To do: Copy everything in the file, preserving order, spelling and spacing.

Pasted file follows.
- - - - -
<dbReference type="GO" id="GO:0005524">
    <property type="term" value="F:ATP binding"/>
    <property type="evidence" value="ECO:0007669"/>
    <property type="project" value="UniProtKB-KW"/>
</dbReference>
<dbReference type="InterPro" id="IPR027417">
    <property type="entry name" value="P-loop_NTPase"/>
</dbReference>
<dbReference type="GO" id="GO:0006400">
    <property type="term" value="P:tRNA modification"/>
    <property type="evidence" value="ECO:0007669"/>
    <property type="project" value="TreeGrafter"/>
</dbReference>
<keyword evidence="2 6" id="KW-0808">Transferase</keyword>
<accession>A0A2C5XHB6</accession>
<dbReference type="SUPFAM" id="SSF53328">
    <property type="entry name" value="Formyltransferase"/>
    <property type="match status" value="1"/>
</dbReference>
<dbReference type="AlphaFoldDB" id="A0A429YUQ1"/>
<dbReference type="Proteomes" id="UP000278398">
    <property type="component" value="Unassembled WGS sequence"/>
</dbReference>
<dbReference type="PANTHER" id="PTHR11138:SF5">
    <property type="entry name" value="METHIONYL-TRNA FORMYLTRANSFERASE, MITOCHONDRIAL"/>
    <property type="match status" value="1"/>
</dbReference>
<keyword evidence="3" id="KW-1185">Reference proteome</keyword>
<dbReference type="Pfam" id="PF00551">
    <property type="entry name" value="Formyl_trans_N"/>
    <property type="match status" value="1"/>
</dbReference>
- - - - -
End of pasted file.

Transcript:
<dbReference type="GO" id="GO:0005524">
    <property type="term" value="F:ATP binding"/>
    <property type="evidence" value="ECO:0007669"/>
    <property type="project" value="UniProtKB-KW"/>
</dbReference>
<dbReference type="InterPro" id="IPR027417">
    <property type="entry name" value="P-loop_NTPase"/>
</dbReference>
<dbReference type="GO" id="GO:0006400">
    <property type="term" value="P:tRNA modification"/>
    <property type="evidence" value="ECO:0007669"/>
    <property type="project" value="TreeGrafter"/>
</dbReference>
<keyword evidence="2 6" id="KW-0808">Transferase</keyword>
<accession>A0A2C5XHB6</accession>
<dbReference type="SUPFAM" id="SSF53328">
    <property type="entry name" value="Formyltransferase"/>
    <property type="match status" value="1"/>
</dbReference>
<dbReference type="AlphaFoldDB" id="A0A429YUQ1"/>
<dbReference type="Proteomes" id="UP000278398">
    <property type="component" value="Unassembled WGS sequence"/>
</dbReference>
<dbReference type="PANTHER" id="PTHR11138:SF5">
    <property type="entry name" value="METHIONYL-TRNA FORMYLTRANSFERASE, MITOCHONDRIAL"/>
    <property type="match status" value="1"/>
</dbReference>
<keyword evidence="3" id="KW-1185">Reference proteome</keyword>
<dbReference type="Pfam" id="PF00551">
    <property type="entry name" value="Formyl_trans_N"/>
    <property type="match status" value="1"/>
</dbReference>